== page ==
Title: The most superb beauties
Creator: Walt Whitman
Date: Before or early in 1855
Whitman Archive ID: duk.00304
Source: Trent Collection of Whitmaniana, David M. Rubenstein Rare Book & Manuscript Library, Duke University. Transcribed from digital images of the original. For a description of the editorial rationale behind our treatment of the manuscripts, see our statement of editorial policy.
Editorial note: These notes, or possibly trial lines, expressing the idea that beauty is found in what is "cheapest" and "commonest," may be connected to the following line in the first poem of the 1855 Leaves of Grass, ultimately titled "Song of Myself": "What is commonest and cheapest and nearest and easiest is Me." The date is most likely before or early in 1855.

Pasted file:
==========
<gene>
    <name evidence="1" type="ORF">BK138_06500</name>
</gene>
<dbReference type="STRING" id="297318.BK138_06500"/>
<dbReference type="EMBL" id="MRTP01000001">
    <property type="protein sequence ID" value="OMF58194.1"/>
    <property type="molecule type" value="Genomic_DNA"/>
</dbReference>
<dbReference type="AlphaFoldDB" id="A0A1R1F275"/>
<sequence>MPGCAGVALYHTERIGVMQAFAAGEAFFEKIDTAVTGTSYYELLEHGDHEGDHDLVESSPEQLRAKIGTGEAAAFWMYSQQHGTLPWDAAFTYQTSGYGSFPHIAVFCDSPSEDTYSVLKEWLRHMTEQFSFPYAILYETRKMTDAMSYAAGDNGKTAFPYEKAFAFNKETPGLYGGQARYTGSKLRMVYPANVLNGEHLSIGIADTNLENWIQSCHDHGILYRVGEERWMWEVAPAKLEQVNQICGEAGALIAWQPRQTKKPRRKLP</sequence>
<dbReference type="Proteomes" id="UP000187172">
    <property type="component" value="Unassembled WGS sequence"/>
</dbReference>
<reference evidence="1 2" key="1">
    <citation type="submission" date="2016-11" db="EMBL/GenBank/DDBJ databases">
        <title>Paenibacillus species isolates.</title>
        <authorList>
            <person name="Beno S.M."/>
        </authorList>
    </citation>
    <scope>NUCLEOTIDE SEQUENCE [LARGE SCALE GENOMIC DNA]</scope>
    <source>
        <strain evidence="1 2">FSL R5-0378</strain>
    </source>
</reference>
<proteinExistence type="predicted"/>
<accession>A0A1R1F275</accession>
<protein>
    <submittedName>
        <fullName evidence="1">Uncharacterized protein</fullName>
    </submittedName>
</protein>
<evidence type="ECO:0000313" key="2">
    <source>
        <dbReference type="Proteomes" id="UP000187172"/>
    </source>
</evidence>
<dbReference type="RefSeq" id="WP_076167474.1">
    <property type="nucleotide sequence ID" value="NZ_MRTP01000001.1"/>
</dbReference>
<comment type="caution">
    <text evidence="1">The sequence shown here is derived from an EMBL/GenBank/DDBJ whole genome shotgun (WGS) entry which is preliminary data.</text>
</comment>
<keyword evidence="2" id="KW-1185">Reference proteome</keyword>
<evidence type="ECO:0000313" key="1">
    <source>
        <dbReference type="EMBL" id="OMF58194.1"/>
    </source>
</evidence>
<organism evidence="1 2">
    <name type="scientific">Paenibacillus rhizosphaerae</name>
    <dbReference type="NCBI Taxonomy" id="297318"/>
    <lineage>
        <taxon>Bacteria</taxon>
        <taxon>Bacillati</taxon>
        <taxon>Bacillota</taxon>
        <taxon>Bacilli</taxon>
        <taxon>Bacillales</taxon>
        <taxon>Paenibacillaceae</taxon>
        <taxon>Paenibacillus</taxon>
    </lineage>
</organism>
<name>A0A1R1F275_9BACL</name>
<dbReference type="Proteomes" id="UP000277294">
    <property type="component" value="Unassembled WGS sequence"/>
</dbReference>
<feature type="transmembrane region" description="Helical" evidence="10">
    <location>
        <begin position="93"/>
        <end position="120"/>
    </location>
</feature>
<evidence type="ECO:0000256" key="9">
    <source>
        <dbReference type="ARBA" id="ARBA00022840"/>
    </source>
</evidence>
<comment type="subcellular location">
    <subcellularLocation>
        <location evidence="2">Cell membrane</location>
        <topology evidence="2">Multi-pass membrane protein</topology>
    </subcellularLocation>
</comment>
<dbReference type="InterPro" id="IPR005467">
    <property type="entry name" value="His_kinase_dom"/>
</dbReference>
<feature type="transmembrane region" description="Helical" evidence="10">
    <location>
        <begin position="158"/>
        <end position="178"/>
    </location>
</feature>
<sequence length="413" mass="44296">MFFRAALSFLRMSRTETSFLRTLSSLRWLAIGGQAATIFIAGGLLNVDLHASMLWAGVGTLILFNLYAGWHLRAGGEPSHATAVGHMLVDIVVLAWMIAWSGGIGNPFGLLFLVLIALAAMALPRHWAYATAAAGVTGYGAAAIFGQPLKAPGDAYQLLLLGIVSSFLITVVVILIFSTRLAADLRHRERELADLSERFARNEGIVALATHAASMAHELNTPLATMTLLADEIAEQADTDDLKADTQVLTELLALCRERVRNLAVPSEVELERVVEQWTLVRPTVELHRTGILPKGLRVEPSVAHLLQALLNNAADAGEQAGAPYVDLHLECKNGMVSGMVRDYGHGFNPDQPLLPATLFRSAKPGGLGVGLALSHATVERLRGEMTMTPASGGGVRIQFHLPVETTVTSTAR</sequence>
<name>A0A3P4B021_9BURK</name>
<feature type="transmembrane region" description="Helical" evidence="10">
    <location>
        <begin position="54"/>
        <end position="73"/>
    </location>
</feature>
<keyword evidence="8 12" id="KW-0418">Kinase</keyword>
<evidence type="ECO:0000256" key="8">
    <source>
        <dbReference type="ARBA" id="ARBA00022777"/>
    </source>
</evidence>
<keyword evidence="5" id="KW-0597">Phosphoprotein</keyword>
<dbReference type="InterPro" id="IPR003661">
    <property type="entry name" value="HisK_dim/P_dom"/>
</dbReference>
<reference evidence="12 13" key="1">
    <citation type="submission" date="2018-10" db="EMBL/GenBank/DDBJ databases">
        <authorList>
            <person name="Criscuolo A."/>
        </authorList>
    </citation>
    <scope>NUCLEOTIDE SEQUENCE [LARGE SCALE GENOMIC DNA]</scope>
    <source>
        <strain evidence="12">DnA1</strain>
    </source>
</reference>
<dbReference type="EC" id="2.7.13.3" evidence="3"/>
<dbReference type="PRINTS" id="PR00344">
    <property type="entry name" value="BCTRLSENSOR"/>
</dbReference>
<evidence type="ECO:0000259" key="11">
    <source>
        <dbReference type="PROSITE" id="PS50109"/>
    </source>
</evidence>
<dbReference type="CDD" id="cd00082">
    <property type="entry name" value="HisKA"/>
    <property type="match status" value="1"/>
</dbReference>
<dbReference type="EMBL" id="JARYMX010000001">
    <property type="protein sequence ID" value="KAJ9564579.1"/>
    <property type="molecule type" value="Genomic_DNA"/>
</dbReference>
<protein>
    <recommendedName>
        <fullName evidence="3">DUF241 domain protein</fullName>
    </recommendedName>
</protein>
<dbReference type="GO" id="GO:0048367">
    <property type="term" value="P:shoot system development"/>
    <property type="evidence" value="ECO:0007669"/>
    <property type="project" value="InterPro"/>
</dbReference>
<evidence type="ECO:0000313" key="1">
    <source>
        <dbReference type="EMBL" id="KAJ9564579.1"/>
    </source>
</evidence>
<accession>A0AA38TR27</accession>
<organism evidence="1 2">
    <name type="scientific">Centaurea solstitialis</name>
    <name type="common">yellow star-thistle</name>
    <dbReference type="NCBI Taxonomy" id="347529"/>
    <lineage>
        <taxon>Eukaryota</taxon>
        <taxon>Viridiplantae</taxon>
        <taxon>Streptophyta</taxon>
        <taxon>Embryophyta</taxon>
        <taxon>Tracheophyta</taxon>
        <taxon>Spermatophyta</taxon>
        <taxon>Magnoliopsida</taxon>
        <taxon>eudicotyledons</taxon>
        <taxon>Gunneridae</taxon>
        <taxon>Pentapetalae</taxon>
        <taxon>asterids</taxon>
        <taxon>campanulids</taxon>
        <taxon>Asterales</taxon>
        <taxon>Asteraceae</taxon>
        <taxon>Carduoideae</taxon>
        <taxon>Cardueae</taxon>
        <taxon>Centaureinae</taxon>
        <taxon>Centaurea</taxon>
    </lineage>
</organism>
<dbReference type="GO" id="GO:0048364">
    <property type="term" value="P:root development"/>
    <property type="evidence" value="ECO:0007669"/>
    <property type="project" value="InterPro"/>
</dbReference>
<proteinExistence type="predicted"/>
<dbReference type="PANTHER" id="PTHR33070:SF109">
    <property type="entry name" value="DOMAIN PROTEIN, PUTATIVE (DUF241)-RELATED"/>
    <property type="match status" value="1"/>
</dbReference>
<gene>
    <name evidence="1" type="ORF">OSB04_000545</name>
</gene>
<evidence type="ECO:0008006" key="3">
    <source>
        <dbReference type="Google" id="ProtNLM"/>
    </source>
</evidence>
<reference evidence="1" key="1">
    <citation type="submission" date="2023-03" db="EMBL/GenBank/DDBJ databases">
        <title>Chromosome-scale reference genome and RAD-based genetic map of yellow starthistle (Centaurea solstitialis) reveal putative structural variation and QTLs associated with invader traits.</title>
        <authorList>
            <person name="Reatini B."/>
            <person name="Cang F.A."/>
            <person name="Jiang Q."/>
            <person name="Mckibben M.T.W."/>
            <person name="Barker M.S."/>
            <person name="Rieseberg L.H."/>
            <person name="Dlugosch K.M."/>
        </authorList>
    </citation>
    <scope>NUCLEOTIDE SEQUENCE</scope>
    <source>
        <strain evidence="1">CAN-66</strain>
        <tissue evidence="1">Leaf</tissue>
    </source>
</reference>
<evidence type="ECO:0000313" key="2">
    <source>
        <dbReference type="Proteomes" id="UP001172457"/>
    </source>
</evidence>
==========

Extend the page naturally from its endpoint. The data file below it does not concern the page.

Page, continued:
Contributors to digital file: Robert LaCosse, Kirsten Clawson, Janel Cayer, Kevin McMullen, Nicole Gray, Kenneth M. Price, and Brett Barney
The most superb beauties and are in the cheapest
The most bdivinest blessings are [in?] the commonest bestowed every where, and the ^most superbest beauties are the cheapest, the world over.—